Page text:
BridgeportJoe said...

That's not to say it can't be broken, and maybe Sammy Wanjiru will be able to edge it down by a few seconds in Chicago, but the days where we expect to see up to a minute cleaved off a time are gone.

This is a good observation. Also, Geb's effort showed that once you get this fast, it's basically impossible to hold 2:04 pace by yourself. Remember, he had company most of the way in 2008, and the only other men to run sub-2:05 (I think) did so in a photo finish in the same race.

It's for this reason that I think we may see the WR drop close to 2:03:00 (and maybe slightly under it) when Bekele takes up the distance. If he can stick to Wanjiru and then kick, we'll have a situation where pacesetters take two great runners through maybe 30-35 km at WR pace, and then they'll race it in.

BridgeportJoe said...

By the way, good to see that you did decide to race me and 40,000 others in Chicago is a few weeks. What are you shooting for?

I just got back to Denver from high/low training (i.e., visiting relatives at sea level) where my trial long run (24+ at 6:58 going out and 6:51 coming in) suggest 2:55 is right on. I'd love to hit the NYC auto qualifying standard.

Unknown said...

Just a quick late comment on this. Geb had no chance of smashing this record because he step away from what works for him. He should have held firm 14:30 5k's for the first two splits, but instead tried to run a single pace with a quick out 5k in the beginning.

5k splits help one break down a race, but the half-marthon negative split is not as relevant as it might seem.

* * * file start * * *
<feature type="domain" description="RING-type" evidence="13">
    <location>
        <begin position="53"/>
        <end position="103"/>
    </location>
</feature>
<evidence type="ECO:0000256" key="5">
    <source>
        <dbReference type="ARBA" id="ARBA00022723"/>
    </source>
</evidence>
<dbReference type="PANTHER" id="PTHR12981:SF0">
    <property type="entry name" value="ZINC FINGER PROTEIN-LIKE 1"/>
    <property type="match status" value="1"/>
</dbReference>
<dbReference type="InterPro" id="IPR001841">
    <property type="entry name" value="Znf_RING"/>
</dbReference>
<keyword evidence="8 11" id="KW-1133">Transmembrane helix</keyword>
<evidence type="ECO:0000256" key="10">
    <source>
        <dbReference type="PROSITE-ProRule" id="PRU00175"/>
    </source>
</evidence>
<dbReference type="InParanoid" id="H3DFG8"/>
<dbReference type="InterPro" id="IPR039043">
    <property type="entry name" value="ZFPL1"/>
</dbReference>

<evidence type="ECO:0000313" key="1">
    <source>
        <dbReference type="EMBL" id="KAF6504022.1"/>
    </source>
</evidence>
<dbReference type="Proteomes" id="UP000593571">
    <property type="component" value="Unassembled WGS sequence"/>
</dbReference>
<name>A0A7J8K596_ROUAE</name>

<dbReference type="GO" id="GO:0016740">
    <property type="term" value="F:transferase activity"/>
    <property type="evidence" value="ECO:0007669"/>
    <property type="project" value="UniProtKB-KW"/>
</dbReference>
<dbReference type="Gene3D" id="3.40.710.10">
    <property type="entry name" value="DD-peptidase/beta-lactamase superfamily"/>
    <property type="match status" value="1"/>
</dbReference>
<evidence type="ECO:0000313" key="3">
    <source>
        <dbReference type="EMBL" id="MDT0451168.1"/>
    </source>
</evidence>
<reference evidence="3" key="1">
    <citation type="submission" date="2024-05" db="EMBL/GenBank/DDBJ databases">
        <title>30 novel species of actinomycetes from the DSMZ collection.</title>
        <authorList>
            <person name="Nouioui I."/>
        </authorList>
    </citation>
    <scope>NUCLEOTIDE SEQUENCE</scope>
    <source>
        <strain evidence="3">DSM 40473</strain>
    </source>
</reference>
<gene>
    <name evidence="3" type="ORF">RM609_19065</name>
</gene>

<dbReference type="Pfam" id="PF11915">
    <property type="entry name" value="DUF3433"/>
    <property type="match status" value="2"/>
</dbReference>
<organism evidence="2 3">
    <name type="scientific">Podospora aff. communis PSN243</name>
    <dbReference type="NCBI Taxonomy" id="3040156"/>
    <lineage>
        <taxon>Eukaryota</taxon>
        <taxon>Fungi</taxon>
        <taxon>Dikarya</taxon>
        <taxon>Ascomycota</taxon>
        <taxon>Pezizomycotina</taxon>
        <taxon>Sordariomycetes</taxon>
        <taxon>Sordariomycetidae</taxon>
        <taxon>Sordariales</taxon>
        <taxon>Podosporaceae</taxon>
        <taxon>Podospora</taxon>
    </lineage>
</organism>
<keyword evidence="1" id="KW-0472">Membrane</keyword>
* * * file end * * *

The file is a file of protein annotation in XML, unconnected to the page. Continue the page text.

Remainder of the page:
In 2008 Geb first 25% effort and last 25% effort was supported by 50% at what for him would be sub speed pace. He coasted in the middle after timing time in 2008, and here he had no coast, so he was bound to run out of gas at the end. Course 2:06 is a fantastic time.

BCC said...

Another poster- "I am sure that he is a great marathon runner"

Yes, I think that's a fair assessment!

Frankly, it's comforting to see an elite runner with a pace curve that's the same shape as normal people (e.g. slowdown after 20 miles).

I just ran my first 13.1 in 8 years this past weekend. Prior 2 halves had both been negative-split, awesomely paced runs at or below 6min pace (that's good for me); this time, I hit it hard in the middle and subsequently did a Haile over the last 5k. It's easy to criticize ex post facto, but it happens. By the time it's apparent that you've been too aggressive, it's too late- you've already overdrawn the account.

Personally, I prefer real head-head races rather than WR attempts, but hats off to Haile for gunning for it.

DrTim said...

We should start a guessing comp ... I punt for 2:03:50 and a new WR :)